Skip to comments.S. Korea: Cheonan's Bow Salvaged(many photos)
Posted on 04/24/2010 8:05:46 AM PDT by TigerLikesRooster
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Curiously, when I got back home from overseas, I learned that my father-in-law had worked on the conversion at General Dynamics in Fort Worth. He said those big turbofans they stuck in those extended wings were so big you could nearly stand in the inlet...
Some of the A/C he worked on: B-24, B-36, B-47, B-58, RB-57F, FB-111 & F-16 (that I recall.)
Thank you for an image to wrap my head around what I was seeing on the wreckage photos.
My privilege! :-)
b) What aspects of the US-South Korean Defense Treaty compel the United States to retaliate against North Korea and further consider this an act of war?
All I know is that the ceasefire agreement has been broken so often that the legal discussion on whether it warrant retaliation could be moot.
If we go for retaliation, my hunch is that legality is fully on our side.
Though to be fair, in a threat environment that includes cheap Exocets and Silkworms armoring a DD or CG against such threats is uneconomical.
Modern naval architecture thought seems to revolve around keeping the incoming from getting near the hull, either via CIWS, RAM, or both. Which, when the enemy is pitching cheap antishipping missiles with the capability to hurt a medium aircraft carrier or wound even an Iowa-class, probably isn’t a bad idea.
Forgot to mention - most armor for anything above small arms became irrelevant the moment someone realized that a torpedo with a 1000lb warhead could sink any non-capital ship and even some capital ships, not by attacking the armor directly but by exploding some distance below the hull. Hydrostatic effects then lift the ship - and then the keel breaks.
Observe: http://www.youtube.com/watch?v=RV8MF-440xg (ignore the audio)
The torpedo is detonated *below* the hull, it doesn’t actually hit the hull at all.
Versus this torpedo type, armor is irrelevant. The hull has cracked in half before the secondary explosion occurs.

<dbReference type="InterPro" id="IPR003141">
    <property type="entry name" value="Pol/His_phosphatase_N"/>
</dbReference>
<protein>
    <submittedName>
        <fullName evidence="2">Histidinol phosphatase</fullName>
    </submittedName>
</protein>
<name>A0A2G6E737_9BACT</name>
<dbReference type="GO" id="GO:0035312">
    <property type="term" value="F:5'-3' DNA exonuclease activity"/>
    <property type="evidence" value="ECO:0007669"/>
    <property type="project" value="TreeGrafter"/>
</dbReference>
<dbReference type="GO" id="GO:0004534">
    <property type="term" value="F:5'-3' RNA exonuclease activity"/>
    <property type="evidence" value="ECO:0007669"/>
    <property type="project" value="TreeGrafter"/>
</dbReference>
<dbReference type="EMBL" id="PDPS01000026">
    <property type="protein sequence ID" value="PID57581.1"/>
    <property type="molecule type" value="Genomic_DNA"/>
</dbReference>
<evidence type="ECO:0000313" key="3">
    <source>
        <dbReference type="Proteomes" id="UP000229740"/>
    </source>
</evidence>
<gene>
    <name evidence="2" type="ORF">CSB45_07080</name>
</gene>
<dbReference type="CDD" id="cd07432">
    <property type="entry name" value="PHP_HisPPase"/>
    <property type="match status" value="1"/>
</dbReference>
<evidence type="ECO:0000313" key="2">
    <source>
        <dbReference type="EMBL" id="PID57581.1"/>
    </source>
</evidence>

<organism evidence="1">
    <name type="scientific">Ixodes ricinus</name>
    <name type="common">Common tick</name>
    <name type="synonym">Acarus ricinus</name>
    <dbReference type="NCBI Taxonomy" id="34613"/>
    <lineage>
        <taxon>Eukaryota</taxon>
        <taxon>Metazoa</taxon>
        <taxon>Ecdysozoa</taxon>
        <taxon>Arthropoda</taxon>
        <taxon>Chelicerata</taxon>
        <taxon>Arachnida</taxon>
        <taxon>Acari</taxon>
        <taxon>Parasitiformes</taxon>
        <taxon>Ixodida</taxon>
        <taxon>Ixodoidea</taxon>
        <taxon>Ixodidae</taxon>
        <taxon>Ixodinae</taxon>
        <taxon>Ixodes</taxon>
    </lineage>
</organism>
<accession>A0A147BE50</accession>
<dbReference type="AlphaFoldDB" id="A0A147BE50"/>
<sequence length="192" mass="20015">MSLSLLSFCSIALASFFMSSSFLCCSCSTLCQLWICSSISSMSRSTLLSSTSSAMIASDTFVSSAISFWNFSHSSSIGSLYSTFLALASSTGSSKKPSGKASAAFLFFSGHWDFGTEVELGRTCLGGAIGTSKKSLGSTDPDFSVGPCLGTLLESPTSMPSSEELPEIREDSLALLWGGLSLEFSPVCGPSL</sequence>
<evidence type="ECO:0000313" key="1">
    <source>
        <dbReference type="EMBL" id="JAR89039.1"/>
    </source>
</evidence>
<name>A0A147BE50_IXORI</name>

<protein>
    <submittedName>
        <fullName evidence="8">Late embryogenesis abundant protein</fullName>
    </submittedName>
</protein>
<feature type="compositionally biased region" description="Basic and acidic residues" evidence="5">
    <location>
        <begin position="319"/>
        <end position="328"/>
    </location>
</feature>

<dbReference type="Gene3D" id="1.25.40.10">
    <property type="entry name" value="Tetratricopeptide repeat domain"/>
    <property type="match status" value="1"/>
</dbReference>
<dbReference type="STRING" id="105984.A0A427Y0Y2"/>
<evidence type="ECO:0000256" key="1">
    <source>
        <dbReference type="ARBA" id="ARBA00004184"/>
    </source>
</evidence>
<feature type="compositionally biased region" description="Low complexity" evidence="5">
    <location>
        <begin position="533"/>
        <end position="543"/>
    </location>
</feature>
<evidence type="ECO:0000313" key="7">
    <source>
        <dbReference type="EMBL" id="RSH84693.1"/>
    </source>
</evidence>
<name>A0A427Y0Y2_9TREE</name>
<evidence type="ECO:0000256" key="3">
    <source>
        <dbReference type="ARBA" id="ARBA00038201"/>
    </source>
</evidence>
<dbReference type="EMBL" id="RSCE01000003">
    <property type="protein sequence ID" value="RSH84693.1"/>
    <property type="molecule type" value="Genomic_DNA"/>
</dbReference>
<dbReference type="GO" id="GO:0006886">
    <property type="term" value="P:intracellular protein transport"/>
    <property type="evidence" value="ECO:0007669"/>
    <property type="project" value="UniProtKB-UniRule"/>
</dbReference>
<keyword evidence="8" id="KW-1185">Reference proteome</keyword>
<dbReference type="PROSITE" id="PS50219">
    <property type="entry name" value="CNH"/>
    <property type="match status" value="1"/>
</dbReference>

USS Cole was destroyed - put completely out of action by a smaller bomb exploded against its side carried by a outboard-motor fishing boat.
Wasn’t in brought back to America on a salvage ship that looks like a dry dock? This is what I remember. That the USS Cole could not return under its own propulsion.
How is that sickening hero worship? It’s good that boys have someone to look up to. The problem today is they look up to rap stars and other bad examples in the popular culture.
LOL...I didn’t mean it to come out that way, what I meant to say is that it LOOKS like sickening hero worship to some people...
I certainly don’t feel like it is or was. I was on a roll thinking of that, and just misstated it...you are 100% correct.
Thanks for your post and ping.
Not to mention all the idiot sports heroes boys have to look up to these days
Check out my Freep page on who we view as heroes...you and I are on the same page...:)
I like your hall of heroes :)
Last week I read about a famous Navy Commander who was from Kansas or Idaho. Thousands of miles from the ocean. I always laugh when I read those stories
I know what you mean, I have always felt the same way. I am fairly well read on naval history, and it is chock full of men from places like Worley, ID who had never even seen a large lake before who contributed to history as part of the Navy.
My Dad worked on B-58s at Convair, the plant with the mile-long Main Assembly building. I was 7 years old when he took me to the open house. Same place?
Its not our (United States) place to retaliate.
Leave that up to South Korea.
I've long since lost track of all the company name changes the A/C assembly plant that shares a runway with Carswell AFB has had - but, yep, that's the place...